How does one begin to describe perfection? Well, I first tasted this fruit in Washington nearly a year ago and have fantasized of it since. I've dreamt of a giant claw foot bathtub filled to the brim with thimbleberries, wondering if I would ever see them again. That day has come. Hiking through northern Idaho on a painfully soggy morning, I saw the beaming red berry burst across the trail and nearly lost my mind in pure bliss.
Everything about it is perfect. Let's start with its color. I'm imagining a snow princess dressed in a crimson velvet cloak, and I'm certain it was dyed this color from the juice of this berry. The deepest, most vibrant blood red imaginable. Have you ever felt like you can taste a color?
Devine texture - they are so delicate that they roll into your fingers at the slightest touch, producing a single drop of juice in your hand to stain it for a lasting memory. Soft velvet. And the flavor... OH, the flavor! The sweetest perfect sour. Sometimes, I try to collect ten berries to pop in my mouth at once for a full explosion of taste. I go on and on in my head, wondering if this is an exaggeration, and then I eat one more to confirm that all I write here is completely true. Grandmothers and chefs around the world spend so much time creating recipes and flavor combinations to bring joy to our faces, but this fruit needs no altercation. It, alone, can make a grown man cry with pleasure.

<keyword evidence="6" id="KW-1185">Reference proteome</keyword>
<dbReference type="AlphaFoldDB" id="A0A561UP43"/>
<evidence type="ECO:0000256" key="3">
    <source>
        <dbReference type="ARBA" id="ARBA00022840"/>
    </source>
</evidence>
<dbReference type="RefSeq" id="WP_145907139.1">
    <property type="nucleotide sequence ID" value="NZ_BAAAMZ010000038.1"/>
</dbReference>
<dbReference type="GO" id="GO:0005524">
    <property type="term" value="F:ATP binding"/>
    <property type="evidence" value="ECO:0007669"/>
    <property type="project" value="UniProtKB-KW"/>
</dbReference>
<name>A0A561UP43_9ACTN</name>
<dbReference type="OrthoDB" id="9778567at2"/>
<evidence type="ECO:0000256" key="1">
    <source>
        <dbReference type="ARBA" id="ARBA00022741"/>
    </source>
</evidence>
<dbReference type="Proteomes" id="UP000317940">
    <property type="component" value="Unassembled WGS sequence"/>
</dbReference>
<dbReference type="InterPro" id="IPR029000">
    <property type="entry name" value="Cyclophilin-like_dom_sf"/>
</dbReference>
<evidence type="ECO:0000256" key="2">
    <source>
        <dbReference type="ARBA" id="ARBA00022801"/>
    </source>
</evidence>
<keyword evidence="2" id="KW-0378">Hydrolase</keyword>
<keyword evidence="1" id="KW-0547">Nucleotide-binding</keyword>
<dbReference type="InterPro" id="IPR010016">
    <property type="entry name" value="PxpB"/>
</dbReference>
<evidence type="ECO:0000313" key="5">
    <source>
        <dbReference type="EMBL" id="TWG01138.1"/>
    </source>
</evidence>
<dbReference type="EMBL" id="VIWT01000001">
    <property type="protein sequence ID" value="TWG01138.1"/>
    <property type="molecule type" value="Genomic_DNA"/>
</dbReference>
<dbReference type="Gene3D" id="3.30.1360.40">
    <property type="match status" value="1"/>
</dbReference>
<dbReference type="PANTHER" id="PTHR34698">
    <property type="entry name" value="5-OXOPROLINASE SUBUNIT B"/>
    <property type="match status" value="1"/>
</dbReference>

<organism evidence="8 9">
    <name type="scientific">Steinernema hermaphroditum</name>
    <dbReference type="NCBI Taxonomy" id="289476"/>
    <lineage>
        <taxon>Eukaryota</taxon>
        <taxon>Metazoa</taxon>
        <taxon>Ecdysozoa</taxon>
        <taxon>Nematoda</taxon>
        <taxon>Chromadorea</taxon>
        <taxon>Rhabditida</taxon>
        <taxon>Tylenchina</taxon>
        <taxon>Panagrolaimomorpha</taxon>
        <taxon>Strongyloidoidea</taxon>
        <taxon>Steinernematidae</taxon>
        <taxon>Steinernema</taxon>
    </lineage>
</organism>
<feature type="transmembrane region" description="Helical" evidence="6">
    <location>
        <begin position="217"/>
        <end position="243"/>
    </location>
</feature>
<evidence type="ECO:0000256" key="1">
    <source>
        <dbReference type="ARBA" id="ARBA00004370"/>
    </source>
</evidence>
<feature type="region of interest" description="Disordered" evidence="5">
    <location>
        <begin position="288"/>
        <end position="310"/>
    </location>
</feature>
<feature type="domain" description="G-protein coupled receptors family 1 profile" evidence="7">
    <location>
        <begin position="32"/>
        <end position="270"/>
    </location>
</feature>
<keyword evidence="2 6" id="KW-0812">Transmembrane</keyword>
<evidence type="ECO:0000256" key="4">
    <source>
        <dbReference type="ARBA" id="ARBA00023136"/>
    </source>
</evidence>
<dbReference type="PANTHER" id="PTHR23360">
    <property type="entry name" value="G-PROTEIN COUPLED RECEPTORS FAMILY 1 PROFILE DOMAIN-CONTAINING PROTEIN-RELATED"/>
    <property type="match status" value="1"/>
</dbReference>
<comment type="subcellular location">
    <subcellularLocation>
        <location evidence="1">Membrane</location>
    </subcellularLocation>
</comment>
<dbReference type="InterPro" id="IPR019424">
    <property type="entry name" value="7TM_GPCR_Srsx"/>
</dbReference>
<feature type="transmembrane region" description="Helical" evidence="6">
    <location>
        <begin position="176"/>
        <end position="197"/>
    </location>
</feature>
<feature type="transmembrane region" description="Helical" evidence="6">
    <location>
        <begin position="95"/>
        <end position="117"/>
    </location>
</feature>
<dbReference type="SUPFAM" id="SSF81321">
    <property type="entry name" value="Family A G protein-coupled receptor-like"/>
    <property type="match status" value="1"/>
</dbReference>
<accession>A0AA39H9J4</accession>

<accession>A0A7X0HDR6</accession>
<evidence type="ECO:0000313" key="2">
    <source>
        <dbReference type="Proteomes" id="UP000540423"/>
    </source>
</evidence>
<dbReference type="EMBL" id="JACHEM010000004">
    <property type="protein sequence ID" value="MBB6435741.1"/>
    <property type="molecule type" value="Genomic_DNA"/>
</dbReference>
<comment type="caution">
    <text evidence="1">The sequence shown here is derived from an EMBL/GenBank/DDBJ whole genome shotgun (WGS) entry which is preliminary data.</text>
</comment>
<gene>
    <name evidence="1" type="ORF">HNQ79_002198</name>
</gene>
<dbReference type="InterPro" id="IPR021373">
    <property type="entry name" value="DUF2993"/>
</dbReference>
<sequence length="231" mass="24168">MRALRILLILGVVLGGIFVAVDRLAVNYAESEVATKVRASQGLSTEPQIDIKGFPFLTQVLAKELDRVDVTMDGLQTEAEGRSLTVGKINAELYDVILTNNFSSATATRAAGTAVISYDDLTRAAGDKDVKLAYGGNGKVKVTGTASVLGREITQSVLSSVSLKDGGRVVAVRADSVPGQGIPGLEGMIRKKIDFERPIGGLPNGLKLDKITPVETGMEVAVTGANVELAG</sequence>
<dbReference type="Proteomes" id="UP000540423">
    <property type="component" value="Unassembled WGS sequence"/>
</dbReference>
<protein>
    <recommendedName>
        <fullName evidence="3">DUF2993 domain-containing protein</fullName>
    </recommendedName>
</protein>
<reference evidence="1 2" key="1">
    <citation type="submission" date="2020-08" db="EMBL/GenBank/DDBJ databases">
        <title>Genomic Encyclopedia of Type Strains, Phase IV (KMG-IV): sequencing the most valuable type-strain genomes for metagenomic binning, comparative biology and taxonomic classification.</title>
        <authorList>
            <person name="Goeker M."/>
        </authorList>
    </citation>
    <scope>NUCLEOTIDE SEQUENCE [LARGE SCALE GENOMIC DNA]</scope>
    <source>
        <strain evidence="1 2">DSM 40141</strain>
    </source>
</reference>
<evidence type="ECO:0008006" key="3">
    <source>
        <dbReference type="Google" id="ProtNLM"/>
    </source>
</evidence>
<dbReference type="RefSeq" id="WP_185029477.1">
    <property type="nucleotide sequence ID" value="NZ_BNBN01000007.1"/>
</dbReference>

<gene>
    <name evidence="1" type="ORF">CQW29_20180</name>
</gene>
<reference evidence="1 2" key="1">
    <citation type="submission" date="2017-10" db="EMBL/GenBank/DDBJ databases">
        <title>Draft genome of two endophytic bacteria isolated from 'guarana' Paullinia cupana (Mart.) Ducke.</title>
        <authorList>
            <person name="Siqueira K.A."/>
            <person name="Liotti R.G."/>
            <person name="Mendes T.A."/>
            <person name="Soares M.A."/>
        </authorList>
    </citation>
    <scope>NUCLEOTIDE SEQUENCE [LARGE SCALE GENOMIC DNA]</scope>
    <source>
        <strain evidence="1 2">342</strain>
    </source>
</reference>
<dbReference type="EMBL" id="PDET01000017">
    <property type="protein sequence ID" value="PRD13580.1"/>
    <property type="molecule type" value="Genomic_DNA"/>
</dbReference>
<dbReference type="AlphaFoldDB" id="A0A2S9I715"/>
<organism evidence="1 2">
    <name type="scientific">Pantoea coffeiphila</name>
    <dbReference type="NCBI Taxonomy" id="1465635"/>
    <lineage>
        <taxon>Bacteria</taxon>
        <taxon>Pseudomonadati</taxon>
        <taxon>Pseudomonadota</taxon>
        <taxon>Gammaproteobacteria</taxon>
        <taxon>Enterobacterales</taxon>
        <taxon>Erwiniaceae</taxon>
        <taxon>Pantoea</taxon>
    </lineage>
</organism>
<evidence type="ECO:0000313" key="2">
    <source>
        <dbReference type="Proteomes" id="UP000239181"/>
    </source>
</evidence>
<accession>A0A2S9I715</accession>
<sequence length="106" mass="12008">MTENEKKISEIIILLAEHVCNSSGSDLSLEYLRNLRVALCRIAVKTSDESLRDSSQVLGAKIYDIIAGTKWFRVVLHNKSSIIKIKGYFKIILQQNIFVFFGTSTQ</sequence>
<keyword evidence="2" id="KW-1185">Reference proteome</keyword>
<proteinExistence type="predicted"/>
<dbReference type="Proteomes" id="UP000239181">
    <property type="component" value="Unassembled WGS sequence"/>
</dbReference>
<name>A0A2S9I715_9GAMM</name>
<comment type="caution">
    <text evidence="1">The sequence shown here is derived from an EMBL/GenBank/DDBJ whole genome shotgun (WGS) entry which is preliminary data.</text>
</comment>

You know what the best part about the wild snow bramble is? I usually find them growing on steep, rocky, sun exposed inclines, when I'm exhausted and frustrated. Nothing is better than a taste of divinity to ease the struggle.
If I was wrongly accused of a heinous crime and sentenced to death, my last meal on earth would include one pound of this goddess fruit.